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A surprise sleeper hit this year was Bend it like Beckham. Spawned from the comic writing and directorial talents of Gurinder Chadha who also is responsible for amongst others, 1993’s Bhaji on the Beach. Filmed mostly on location in Southall and Hayes, this is a story of one Indian girl’s obsession with football.

Bend it like Beckham
The Film
Jesminder or Jess (Parminder Nagra) is football mad and not only that, but David Beckham mad. She worships the man and has almost a shrine to him with pictures all over her wall. Her parents disapprove obviously as she is supposed to be a good Indian girl and learn to cook and be a good wife, not stick balls into the back of the net. While having a kick about in the park with the boys she is seen by Jules (Keira Knightley) and asked to play on the local team – the Hounslow Harriers. Here is going to be a shock for a lot of “lads”. The next scene sees the girls football team doing a few tricks and shots and they can really play. When Jess’ parents find out they are furious, particularly her mother. They are not happy with Jess playing football as it can easily bring shame to the family. Jess’ sister Pinky is soon to be married and anything like this becoming public news would be sure to cause the wedding to be cancelled.

Jess and Jules concoct a plan to keep Jess playing without her parents knowing. Jules gives Jess a fictional job at HMV which enables her to get out and train and play with the team. There is a great few minutes of the girls training, playing a game and winning the match. After going shopping with Jules, Jess gets her first pair of football boots. These are not just any boots either, but David Beckham’s recommended brand. When the parents find them, they go spare. However Jess is defiant and secretly continues her passion. The parents of Pinky’s future husband see Jess and Jules waiting at a bus stop laughing and falling over each other at something. Since Juliet has short hair and they do not see her face they assume she is actually a boy. Not just a boy, but an “English” boy. After all four parents discuss the situation, the wedding is called off as the Bhamra family are in disgrace and Pinky is distraught. Even when Jess explains that it was just Jules, the damage has already been done.

Bend it like Beckham
The coach for the team is Jonathan Rhys-Meyers, who plays Joe. He has a soft Irish accent and trains and instructs the girls well. When Jess is barred properly from going to play and train, he visits her parents’ house to see if he can reason with them. They are tireless in their defiance and he leaves with no result. The team get an offer to play in Germany and Pinky covers for Jess as her and the team travel to play.  Joe falls for Jess, and her likewise. There are two problems with this. He is not Indian, and Juliet is also in love with him. There are a lot of “J” names here and so I am hoping you are following this.  When Jules finds out about this, she stops talking to Jess. Jules’ mum, played by Juliet Stevenson, then decides they are a lesbian couple and that they have had a lovers tiff. Stevenson is great in this role. She is slightly racist, but only in her perceptions of the Indian race which are very “sheltered middle class” views. These are mirrored in her thoughts of lesbians and how lesbians are “fine”, but not it seems, in her family. The line to Jess, “I cooked a lovely curry the other night” had me in stitches. Her comic timing is excellent, as is that of Jess’ parents and Pinky. Some of the racial observations are brilliant, verging on the Ali G formula. Pinky’s repeated use of the word “innit” is hilarious and Shaheen Khan (Mrs Bhamra) is outstanding as the stereotypical overbearing and flamboyant Indian mother.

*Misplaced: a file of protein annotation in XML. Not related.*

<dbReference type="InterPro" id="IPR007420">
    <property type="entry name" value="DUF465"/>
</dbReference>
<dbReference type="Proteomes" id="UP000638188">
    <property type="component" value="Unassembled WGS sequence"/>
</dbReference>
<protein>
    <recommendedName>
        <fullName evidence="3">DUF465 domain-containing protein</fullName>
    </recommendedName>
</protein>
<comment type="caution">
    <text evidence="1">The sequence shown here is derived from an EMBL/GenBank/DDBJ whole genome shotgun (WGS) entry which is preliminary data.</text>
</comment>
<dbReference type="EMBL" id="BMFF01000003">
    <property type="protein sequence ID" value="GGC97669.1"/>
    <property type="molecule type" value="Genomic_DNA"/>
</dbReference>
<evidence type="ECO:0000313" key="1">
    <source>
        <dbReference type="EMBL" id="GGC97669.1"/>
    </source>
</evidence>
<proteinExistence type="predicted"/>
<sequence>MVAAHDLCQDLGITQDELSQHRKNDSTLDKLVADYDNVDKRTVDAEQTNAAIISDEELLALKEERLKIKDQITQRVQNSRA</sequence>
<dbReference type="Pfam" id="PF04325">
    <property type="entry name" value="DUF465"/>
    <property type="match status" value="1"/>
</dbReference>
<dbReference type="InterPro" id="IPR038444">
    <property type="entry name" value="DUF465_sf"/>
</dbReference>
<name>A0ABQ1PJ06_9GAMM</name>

The film progresses with the miserable Jess wanting to play football and Jules not speaking to her. It expands on several relationships such as Jess’ with one of her male Indian friends, and leads up to the wedding being on again with the planning and many many traditional celebrations associated with this, wrapping Jess up so that she has no time for football even if she wanted to play it. Of course this is a feel good film and eventually Jess manages to get a game in, impressing her once so rigid father and this is wonderful. The film is brilliantly funny, however some of the humour is very British and I doubt would be understood abroad, but for people in the UK, I would say this is a must see. A lot of people have compared it to East is East for its fantastic humour; however I think this easily surpasses that film (which I was not a great fan of). The acting is excellent, and even the girls football team do a fine job (especially since they are footballers and not actors). The only non-footballers on the team are Jess, Jules and Shaznay Lewis from the pop-tastic All Saints. Trained by a Brazilian coach, the girls are all excellent footballers and when the film depicts how massive woman’s football is in the USA, it really does make you wonder why it is not so huge here. However, that is another story altogether.